Balancing Work and Play

All the Levites who were musicians—Asaph, Heman, Jeduthun and their sons and relatives—stood on the east side of the altar, dressed in fine linen and playing cymbals, harps and lyres. They were accompanied by 120 priests sounding trumpets.

  • 2 Chronicles 5:12

Elisha said, “As surely as the Lord Almighty lives, whom I serve, if I did not have respect for the presence of Jehoshaphat king of Judah, I would not pay any attention to you. But now bring me a harpist.”
While the harpist was playing, the hand of the Lord came on Elisha and he said, “This is what the Lord says: I will fill this valley with pools of water. For this is what the Lord says: You will see neither wind nor rain, yet this valley will be filled with water, and you, your cattle and your other animals will drink. This is an easy thing in the eyes of the Lord; he will also deliver Moab into your hands. You will overthrow every fortified city and every major town. You will cut down every good tree, stop up all the springs, and ruin every good field with stones.”

  • 2 Kings 3:14-19

The infant will play near the cobra’s den,
    and the young child will put its hand into the viper’s nest.

  • Isaiah 11:8

“Russell’s view is that reducing our working hours would free us to pursue more creative interests. ‘Moving matter about,’ Russell writes, ‘is emphatically not one of the ends of human life.’ If we allow work to occupy every waking hour, we are not living fully. Russell believes that leisure, previously something known only to the privileged few, is necessary for a rich and meaningful life. It might be objected that nobody would know what to do with their time if they worked only for four hours a day, but Russell regrets this. If this is true, he says, ‘it is a condemnation of our civilization,’ suggesting that our capacity for play and light-heartedness has been eclipsed by the cult of efficiency. A society that took leisure seriously, Russell believes, would be one that took education seriously-because education is surely about more than training for the workplace. It would be one that took the arts seriously, because there would be time to produce works of quality without the struggle that artists have for economic independence. Moreover, it would be one that took the need lor enjoyment seriously. Indeed, Russell believes that such a society would be one in which we would lose the taste for war because, if nothing else, war would involve ‘long and severe work for all.’”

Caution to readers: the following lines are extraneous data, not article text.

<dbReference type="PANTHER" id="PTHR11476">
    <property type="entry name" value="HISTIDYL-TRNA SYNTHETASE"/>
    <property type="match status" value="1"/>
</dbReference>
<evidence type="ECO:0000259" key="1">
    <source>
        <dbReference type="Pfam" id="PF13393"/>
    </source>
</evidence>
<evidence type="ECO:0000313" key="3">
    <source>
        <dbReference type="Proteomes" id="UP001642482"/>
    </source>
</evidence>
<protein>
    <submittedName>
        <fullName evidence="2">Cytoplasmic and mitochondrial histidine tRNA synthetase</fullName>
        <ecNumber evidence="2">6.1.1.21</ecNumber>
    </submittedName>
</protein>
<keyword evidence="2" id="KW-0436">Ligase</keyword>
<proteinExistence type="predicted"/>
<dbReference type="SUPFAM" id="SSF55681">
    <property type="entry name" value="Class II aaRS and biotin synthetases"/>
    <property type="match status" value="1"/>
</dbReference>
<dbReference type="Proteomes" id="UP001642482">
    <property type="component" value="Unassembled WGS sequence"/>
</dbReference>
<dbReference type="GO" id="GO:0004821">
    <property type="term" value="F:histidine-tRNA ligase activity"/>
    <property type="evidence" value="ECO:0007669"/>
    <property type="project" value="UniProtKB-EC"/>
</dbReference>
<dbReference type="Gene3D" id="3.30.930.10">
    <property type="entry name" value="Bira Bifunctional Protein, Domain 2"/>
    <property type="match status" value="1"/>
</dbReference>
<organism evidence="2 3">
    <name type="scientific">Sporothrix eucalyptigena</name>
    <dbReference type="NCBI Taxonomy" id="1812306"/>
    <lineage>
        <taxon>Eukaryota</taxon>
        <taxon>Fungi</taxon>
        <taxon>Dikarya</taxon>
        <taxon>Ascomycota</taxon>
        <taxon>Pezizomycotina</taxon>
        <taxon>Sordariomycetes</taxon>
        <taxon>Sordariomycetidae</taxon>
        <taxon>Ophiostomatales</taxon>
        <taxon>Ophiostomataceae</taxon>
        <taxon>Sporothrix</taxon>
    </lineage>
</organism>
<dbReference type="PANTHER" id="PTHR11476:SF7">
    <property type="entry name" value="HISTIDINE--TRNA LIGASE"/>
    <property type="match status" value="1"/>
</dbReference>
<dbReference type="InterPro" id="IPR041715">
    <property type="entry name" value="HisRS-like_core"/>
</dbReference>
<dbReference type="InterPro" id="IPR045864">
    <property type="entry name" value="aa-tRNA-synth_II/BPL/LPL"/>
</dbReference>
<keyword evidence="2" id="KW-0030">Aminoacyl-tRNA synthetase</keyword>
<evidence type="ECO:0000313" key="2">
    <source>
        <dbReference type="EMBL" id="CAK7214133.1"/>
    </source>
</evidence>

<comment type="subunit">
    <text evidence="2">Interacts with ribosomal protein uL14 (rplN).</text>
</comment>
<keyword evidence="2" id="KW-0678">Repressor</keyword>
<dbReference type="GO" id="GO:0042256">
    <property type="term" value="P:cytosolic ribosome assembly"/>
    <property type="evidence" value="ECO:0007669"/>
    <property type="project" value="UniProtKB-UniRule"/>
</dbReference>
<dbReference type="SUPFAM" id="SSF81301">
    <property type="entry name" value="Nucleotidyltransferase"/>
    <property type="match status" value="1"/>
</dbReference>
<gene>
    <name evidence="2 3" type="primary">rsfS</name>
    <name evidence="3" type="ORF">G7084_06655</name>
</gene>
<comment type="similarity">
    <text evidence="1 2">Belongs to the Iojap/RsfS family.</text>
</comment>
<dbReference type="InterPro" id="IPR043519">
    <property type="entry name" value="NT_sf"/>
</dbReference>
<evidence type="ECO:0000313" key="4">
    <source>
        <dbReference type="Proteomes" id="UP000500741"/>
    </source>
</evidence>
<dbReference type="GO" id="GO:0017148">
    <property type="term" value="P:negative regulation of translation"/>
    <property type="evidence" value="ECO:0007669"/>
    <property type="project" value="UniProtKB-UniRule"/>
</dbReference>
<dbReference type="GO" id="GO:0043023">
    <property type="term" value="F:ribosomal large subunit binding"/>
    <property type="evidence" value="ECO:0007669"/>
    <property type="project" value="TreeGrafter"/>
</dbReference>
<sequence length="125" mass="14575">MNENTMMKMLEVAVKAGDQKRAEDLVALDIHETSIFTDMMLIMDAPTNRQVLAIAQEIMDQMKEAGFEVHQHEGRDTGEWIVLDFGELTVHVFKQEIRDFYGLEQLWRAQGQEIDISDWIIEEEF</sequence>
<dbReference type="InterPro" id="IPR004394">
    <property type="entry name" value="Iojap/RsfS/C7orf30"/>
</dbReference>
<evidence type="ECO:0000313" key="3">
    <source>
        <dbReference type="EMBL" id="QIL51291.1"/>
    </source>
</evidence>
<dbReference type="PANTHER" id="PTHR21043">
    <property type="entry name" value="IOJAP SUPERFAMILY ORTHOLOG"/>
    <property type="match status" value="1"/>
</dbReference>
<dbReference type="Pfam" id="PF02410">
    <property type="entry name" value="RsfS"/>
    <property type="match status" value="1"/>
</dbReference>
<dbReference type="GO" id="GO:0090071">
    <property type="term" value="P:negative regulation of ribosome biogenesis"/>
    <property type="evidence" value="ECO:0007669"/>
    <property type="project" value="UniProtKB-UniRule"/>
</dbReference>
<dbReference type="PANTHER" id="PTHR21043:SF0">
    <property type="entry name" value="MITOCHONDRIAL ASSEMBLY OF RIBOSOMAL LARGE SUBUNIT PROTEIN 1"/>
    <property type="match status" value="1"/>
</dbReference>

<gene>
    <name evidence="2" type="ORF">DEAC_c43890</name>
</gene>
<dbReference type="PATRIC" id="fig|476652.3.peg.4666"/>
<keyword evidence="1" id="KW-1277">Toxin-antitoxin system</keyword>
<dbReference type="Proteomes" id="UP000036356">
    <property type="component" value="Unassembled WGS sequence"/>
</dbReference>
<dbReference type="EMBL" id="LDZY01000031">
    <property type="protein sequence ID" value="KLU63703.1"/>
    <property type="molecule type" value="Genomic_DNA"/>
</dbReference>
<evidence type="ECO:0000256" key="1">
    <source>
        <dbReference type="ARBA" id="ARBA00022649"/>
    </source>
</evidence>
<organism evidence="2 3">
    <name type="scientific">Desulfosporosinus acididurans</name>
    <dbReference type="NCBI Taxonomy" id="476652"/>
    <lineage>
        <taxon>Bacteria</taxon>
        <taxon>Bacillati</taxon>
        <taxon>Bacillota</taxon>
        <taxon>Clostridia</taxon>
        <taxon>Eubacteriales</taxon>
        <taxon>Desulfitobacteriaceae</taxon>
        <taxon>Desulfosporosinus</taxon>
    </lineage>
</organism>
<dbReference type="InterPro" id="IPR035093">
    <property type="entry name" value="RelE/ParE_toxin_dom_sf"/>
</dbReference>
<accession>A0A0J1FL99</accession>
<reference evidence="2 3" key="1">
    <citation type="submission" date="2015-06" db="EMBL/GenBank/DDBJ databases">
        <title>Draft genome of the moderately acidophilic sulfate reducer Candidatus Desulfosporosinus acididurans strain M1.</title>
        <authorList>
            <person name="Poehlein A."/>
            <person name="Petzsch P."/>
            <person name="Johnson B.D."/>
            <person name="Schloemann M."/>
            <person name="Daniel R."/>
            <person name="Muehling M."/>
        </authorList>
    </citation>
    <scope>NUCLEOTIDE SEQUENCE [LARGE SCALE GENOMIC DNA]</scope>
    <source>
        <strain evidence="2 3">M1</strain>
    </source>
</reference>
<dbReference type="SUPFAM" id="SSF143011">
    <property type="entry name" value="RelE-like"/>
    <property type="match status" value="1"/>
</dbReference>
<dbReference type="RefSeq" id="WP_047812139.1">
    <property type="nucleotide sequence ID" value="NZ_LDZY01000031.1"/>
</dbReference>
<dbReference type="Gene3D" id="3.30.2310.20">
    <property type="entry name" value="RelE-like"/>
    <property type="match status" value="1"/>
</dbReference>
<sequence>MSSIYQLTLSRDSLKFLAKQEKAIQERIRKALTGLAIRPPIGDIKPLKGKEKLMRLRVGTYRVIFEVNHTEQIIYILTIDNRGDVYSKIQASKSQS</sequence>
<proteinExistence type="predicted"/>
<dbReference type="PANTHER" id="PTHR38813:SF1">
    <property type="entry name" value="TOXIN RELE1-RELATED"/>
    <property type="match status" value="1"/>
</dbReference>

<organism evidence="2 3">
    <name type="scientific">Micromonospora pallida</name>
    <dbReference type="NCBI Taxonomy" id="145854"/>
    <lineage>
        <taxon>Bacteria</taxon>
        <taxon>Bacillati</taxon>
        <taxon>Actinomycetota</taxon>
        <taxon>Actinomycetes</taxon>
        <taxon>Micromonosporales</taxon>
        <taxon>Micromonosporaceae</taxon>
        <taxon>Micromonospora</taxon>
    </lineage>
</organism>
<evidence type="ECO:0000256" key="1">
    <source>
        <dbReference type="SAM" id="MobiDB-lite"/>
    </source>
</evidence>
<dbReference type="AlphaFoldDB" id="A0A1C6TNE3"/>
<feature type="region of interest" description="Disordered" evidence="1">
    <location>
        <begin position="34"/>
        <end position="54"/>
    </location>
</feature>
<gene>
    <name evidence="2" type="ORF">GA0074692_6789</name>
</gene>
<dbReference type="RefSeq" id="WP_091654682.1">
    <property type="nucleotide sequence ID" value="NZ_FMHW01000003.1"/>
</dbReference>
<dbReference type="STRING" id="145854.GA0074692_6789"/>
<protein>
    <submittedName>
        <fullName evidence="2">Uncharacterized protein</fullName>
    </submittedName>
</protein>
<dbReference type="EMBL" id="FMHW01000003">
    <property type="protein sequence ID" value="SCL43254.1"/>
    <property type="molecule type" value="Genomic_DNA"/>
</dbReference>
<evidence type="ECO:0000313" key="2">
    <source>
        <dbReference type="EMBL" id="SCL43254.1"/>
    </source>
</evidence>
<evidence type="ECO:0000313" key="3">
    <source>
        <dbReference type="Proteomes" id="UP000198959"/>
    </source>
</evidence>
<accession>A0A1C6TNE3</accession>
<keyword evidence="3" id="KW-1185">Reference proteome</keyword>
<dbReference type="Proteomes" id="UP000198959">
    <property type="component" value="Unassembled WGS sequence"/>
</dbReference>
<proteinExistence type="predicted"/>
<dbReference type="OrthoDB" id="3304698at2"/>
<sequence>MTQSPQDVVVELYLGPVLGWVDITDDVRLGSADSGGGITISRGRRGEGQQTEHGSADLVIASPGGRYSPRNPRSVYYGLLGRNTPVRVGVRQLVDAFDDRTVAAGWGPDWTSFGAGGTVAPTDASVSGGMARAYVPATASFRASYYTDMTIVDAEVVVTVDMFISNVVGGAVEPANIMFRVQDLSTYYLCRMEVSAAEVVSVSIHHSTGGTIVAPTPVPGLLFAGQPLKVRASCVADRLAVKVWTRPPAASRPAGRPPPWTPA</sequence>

• Sam Atkinson (senior editor), The Philosophy Book, Big Ideas Simply Explained

Bertrand Russell (1872-1970) had the same concept of what work is to that of A. W. Tozer (1897-1963).  I wrote about what Rev. Tozer said about work in Identity – Work.  Rev. Tozer was younger than Russell, but died before Russell.  The two could have read the views of the other.  If so, Russell’s work on the subject came out in 1932, while the book quoted by Rev. Tozer was published 1951.  Tozer did not attribute the concept to Bertrand Russell.  It may have been two men thinking alike.

Yet, both bring up the subject to pitch their own point of view.  Both agree that moving matter from one location to another and maybe modifying it along the way is, to borrow Solomon’s word, meaningless.  There must be something else that makes life meaningful.  Rev. Tozer used the illustration to show that people identify themselves with what they do for a living, and they should identify themselves as a person who glorifies God.

Yet, Russell takes a different approach.  He thinks we all should have a balance of work and play.  While I have the verse from Isaiah quoted above about the child playing with the cobra, Russell would prefer the other definitions through the quotes.  Playing music is a form of play and being inspired by someone else playing music does not move matter around, and thus could, by the broad stroke of the definition, be considered play, the listening to music.

Yet, do we want to have either thing on our tombstone, either our work or our play?  Here lies So N. So.  He made widgets and played tiddlywinks.

Peggy Lee asked a poignant question, Is That All There Is?  The song was written by Jerry Lieber and Mike Stoller.

If all life boils down to just widgets and tiddlywinks, then having a balance between widgets and tiddlywinks is as meaningless as widgets and tiddlywinks.

If you do not know what tiddlywinks is, it is a game.  It has its own pieces, designed for the purpose, but you can play tiddlywinks with a stack of coins and a cup.  Place a large coin on a flat hard surface, rub (pressing down) another coin, maybe a bit larger, from the center to the edge.  The coin on the flat surface with jump into the air.  If it lands in the cup, you have scored.  You have basically played tiddlywinks.  All you need are the rules of play and the method of scoring.  And after you have played the game, you can ask, “Is that all there is?”

Both Tozer and Russell were seeking purpose in life, and the only purpose that is life-giving – that meaning eternal life – is to glorify God and enjoy Him forever.

If you like these Tuesday morning essays about philosophy and other “heavy topics,” but you think you missed a few, you can use this LINK. I have set up a page off the home page for links to these Tuesday morning posts. I will continue to modify the page as I add more.

Soli Deo Gloria.  Only to God be the Glory.

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